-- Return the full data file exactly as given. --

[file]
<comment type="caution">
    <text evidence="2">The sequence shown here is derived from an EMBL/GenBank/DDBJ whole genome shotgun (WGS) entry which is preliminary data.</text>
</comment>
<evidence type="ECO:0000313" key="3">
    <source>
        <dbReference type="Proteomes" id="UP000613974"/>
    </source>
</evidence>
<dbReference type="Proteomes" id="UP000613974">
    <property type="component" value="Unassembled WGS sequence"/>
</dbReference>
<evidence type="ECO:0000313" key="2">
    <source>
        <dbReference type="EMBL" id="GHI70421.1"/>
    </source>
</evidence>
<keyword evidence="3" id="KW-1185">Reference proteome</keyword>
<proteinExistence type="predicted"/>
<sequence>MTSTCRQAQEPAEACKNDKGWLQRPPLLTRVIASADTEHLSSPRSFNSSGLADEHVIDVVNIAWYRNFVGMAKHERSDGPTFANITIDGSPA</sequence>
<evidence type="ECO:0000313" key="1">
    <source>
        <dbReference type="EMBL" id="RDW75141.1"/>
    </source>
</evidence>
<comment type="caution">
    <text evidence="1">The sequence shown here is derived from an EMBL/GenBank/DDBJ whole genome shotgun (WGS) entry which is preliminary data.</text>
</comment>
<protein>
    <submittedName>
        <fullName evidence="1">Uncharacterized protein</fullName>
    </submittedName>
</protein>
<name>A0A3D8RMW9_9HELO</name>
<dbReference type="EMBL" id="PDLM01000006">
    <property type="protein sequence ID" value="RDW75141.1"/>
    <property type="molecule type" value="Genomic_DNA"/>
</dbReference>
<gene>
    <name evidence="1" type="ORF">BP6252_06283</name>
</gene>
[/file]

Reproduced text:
<comment type="caution">
    <text evidence="2">The sequence shown here is derived from an EMBL/GenBank/DDBJ whole genome shotgun (WGS) entry which is preliminary data.</text>
</comment>
<evidence type="ECO:0000313" key="3">
    <source>
        <dbReference type="Proteomes" id="UP000613974"/>
    </source>
</evidence>
<dbReference type="Proteomes" id="UP000613974">
    <property type="component" value="Unassembled WGS sequence"/>
</dbReference>
<evidence type="ECO:0000313" key="2">
    <source>
        <dbReference type="EMBL" id="GHI70421.1"/>
    </source>
</evidence>
<keyword evidence="3" id="KW-1185">Reference proteome</keyword>
<proteinExistence type="predicted"/>
<sequence>MTSTCRQAQEPAEACKNDKGWLQRPPLLTRVIASADTEHLSSPRSFNSSGLADEHVIDVVNIAWYRNFVGMAKHERSDGPTFANITIDGSPA</sequence>
<evidence type="ECO:0000313" key="1">
    <source>
        <dbReference type="EMBL" id="RDW75141.1"/>
    </source>
</evidence>
<comment type="caution">
    <text evidence="1">The sequence shown here is derived from an EMBL/GenBank/DDBJ whole genome shotgun (WGS) entry which is preliminary data.</text>
</comment>
<protein>
    <submittedName>
        <fullName evidence="1">Uncharacterized protein</fullName>
    </submittedName>
</protein>
<name>A0A3D8RMW9_9HELO</name>
<dbReference type="EMBL" id="PDLM01000006">
    <property type="protein sequence ID" value="RDW75141.1"/>
    <property type="molecule type" value="Genomic_DNA"/>
</dbReference>
<gene>
    <name evidence="1" type="ORF">BP6252_06283</name>
</gene>